Uhuru Kenyatta originally said that he respected the court's decision but later in the day he said it ignored the will of the people. He called the justices "crooks."

The court upheld a petition filed by opposition candidate, Raila Odinga, who claimed that the election had been rigged. Farai Sevenzo joins me now live from Nairobi.

Farai, it's got to be a very high legal bar to meet, to cancel, to nullify a presidential election.

So on what grounds did the supreme court reject the results?

FARAI SEVENZO, CNN CORRESPONDENT: Cyril, it is -- for us, we're not lawyers. And, of course, for us, we're Africans, who have seen African elections come out and people complain that they've been rigged.

This is a precedent. It's never happened before, Cyril. [04:45:00]

SEVENZO: It's almost -- it's like, you know, trying to cancel an election in Rwanda. But they agreed and they have yet to give us their full explanation of why they agreed.

But they say that the independent electoral and boundaries commission basically did not stick to the constitution in conducting these elections. And they agreed with the first petition -- that was Raila Odinga -- and say that some of these results were not what they seem.

And, of course, we will wait to see the court's full judgment. But they agreed by a vote of four judges to two that the elections were fraudulent. And we're really waiting very, very anxiously to see how they came to that conclusion -- Cyril.

VANIER: Yes. It's really extraordinary. There's going to have to be a rerun, a new election.

How have Kenyans been reacting to this?

SEVENZO: Cyril, we went out yesterday to Kibera, one of Mr. Odinga's biggest strongholds, a massive slum, one of the biggest in Kenya and of course the biggest in Africa.

And I was struck by how many people were willing to talk to us. That was because we had a camera. They were saying, we can vote again. You know, they desperately want their man, Raila Odinga.

Now remember, Cyril, this is a man who has run four times for the Kenyan presidency and he's failed at every turn. And the idea that he was somehow cheated is spurring people on to go back to vote. Of course you remember, back on the 8th of August, the queues are around the blocks. Their appetite to vote has not diminished in this country.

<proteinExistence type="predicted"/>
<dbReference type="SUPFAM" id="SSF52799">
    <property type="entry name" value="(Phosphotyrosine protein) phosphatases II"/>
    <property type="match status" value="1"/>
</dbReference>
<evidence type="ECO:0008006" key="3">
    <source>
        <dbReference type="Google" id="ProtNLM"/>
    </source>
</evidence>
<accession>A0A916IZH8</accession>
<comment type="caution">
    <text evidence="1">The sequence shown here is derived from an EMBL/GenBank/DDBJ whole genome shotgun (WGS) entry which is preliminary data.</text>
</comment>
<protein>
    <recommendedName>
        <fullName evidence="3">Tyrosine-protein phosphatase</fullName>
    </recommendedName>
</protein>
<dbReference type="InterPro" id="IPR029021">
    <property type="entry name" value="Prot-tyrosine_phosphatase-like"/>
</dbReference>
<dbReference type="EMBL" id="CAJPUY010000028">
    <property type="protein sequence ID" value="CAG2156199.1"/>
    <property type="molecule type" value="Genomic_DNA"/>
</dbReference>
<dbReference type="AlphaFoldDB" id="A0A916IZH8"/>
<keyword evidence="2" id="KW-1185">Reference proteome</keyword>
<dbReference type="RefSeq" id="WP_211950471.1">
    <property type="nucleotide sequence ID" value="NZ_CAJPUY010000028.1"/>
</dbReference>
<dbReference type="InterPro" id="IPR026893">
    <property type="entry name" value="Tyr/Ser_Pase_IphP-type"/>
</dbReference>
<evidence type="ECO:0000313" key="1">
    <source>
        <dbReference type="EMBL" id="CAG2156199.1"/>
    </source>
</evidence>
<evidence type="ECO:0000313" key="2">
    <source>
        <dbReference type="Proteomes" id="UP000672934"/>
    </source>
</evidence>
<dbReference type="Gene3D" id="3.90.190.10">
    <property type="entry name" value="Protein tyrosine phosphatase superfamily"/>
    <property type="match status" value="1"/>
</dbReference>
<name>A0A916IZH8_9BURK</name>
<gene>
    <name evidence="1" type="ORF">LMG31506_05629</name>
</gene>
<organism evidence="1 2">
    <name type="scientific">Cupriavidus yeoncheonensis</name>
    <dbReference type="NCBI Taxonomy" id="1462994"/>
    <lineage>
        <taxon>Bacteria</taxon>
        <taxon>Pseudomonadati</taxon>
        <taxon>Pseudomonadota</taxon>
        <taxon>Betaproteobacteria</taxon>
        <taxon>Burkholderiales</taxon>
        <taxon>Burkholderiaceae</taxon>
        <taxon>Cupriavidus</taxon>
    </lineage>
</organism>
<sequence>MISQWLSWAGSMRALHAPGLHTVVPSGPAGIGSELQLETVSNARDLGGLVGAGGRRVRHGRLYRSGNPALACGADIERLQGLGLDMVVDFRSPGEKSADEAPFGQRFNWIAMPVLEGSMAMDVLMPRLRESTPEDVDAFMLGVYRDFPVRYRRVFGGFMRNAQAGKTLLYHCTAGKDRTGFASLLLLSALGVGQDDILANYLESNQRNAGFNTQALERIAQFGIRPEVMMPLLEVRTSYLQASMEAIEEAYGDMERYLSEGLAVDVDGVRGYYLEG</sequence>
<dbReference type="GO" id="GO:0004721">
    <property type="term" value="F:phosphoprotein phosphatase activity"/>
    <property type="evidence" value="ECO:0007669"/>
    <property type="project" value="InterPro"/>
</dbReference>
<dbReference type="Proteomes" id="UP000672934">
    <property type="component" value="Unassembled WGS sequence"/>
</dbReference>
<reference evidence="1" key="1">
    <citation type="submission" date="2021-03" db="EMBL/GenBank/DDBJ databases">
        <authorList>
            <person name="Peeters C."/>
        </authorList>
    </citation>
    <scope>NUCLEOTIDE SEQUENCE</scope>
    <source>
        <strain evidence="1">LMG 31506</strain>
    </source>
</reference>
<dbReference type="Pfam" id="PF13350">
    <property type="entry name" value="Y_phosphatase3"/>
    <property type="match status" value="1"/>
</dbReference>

VANIER: So what happens now?

Because the country has to choose a new leader.

SEVENZO: The country has to choose a new leader. Now remember, also, that there were about 14,000 individuals who went for political office. They may be governors. They may be women's representatives. They may be members of the assembly. They may be senators. They may -- anything.

But this election that's coming up within 60 days is between Mr. Uhuru Kenyatta and Raila Odinga. This is a long-term rival that has been going for ages. It hasn't really stopped and this court case just makes people -- they're watching, first of all, and support their man, Cyril. It's going to be a fascinating couple of months.

VANIER: Yes. This raises so many questions, Farai. We'll have to talk again. One of those questions also about the outside independent observers of these elections who had said the elections were free and fair. So you have to wonder how they could have got it so wrong in the eyes of Kenya's supreme court.

Farai Sevenzo, thank you very much.

SEVENZO: I have so much to tell you about that. I'll talk to you next time.

VANIER: Yes, we will. We will talk again, Farai. Thanks for talking to us.

Now just ahead on CNN, nobody had to ask them to help. They just came to the rescue because they wanted to.


UNIDENTIFIED FEMALE (voice-over): Strangers came together to rescue an elderly man trapped in his car. The group quickly formed a human chain, stretching from dry land to the man's car.

VANIER (voice-over): The citizens who became heroes. We'll tell you about them when we return.





HOWELL: Welcome back.

We've seen it over and over again. Just in the past week alone, people stepping up, rescuing neighbors, rescuing strangers and even animals from floodwaters. At times, the rescuers even risking their own lives to rescue others. Our Randi Kaye brings us some of the stories of the heroes out of this storm.